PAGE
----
B and I have long talks about how to live more simply so we can slowly start to spend more time doing what soothes and inspires. We want to spend less time chasing the bus to commute to jobs to take care of the customer or push for the outcome to show that we are competent and worthy of our paycheck. The trick, of course, is that in making that decision, I am faced with figuring out just what it takes to make me happy. And, it seems to me, this is not a one time project, but constant reassessment and adjustment.
This trip was my exercise in just that. In some ways, it been as much about establishing what is essential and what I can let go as it is about the writing. Because letting go of something will make room for better writing. Some of this is tongue in cheek, but really, I think the moral of the story is that all the things I do because I feel like I should are just cluttering out the things I do because they make me so very happy. Widgets Search. That is NOT what happened this spring. Nosy old man, Laura thought. How much? Would you mind helping me home, now? How do we know whose it is?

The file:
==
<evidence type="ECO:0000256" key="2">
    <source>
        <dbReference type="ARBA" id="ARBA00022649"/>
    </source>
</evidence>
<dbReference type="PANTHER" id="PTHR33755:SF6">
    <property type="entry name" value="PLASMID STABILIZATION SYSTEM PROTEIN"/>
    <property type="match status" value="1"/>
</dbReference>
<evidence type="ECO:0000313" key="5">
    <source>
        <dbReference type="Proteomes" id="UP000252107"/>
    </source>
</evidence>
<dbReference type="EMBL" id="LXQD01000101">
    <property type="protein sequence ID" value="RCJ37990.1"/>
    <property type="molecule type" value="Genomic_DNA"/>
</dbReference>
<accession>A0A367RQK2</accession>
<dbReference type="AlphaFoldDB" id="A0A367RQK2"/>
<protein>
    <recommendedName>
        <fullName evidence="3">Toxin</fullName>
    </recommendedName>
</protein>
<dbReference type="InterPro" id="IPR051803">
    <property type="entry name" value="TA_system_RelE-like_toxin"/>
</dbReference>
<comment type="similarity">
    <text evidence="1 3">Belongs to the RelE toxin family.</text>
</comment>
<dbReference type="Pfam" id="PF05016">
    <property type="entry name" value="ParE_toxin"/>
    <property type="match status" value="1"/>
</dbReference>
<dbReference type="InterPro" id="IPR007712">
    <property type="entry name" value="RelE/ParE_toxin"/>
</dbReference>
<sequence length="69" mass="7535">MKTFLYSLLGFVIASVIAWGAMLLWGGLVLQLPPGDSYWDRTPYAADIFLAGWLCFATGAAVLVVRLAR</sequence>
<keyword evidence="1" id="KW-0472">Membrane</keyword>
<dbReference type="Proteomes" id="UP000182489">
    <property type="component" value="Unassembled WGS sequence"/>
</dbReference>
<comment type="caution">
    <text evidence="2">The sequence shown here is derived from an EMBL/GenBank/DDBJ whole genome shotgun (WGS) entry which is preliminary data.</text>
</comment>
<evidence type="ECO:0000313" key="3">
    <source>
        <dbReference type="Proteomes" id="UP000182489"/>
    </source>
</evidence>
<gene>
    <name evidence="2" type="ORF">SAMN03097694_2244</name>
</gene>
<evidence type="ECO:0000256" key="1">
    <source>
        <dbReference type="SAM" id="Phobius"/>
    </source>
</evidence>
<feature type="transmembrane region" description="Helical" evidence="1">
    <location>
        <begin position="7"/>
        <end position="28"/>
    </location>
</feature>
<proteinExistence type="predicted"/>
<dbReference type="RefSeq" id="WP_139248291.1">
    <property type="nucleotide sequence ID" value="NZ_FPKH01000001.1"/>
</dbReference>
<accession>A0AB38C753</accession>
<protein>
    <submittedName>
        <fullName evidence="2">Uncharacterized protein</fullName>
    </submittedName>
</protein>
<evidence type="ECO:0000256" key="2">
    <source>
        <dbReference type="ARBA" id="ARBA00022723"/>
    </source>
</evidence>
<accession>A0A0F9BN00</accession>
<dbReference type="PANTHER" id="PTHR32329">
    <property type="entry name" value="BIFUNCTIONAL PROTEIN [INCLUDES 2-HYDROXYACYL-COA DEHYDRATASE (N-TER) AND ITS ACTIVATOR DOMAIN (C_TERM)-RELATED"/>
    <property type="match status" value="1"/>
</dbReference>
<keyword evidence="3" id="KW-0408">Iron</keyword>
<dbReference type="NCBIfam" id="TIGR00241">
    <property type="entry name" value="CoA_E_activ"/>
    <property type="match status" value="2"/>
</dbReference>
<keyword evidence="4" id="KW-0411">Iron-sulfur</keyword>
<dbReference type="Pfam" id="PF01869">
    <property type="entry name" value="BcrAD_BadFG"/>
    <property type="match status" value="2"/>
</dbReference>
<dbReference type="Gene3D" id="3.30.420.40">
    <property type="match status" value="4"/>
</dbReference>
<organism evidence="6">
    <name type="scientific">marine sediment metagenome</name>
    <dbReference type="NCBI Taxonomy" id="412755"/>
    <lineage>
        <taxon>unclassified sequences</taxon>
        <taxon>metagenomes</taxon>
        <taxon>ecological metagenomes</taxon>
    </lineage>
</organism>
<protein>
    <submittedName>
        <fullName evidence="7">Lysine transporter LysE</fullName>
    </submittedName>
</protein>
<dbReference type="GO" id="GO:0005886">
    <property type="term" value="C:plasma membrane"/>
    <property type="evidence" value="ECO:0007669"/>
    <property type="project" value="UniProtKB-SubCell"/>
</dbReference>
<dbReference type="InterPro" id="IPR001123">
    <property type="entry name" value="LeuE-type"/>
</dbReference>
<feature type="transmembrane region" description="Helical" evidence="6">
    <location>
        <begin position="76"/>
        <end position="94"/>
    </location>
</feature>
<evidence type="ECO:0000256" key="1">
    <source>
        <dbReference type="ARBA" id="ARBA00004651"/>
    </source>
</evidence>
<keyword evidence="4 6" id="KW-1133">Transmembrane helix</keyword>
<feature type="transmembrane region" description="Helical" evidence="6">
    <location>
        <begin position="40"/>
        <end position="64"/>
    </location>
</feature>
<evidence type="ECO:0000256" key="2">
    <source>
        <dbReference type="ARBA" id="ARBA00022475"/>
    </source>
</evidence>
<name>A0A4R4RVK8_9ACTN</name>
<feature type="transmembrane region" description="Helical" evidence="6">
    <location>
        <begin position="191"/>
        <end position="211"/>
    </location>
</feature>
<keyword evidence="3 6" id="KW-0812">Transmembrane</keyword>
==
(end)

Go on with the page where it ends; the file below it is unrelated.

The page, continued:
But he might not. Our criteria is pretty basic: Low cost of living—the less we spend on housing and transportation the less revenue we have to generate for ourselves. Community of creatives. Open Preview See a Problem? Details if other :. Thanks for telling us about the problem. Return to Book Page. This short and practical guide is written specifically for Christian writers who are ready to make money with their writing and step into the world of freelancing.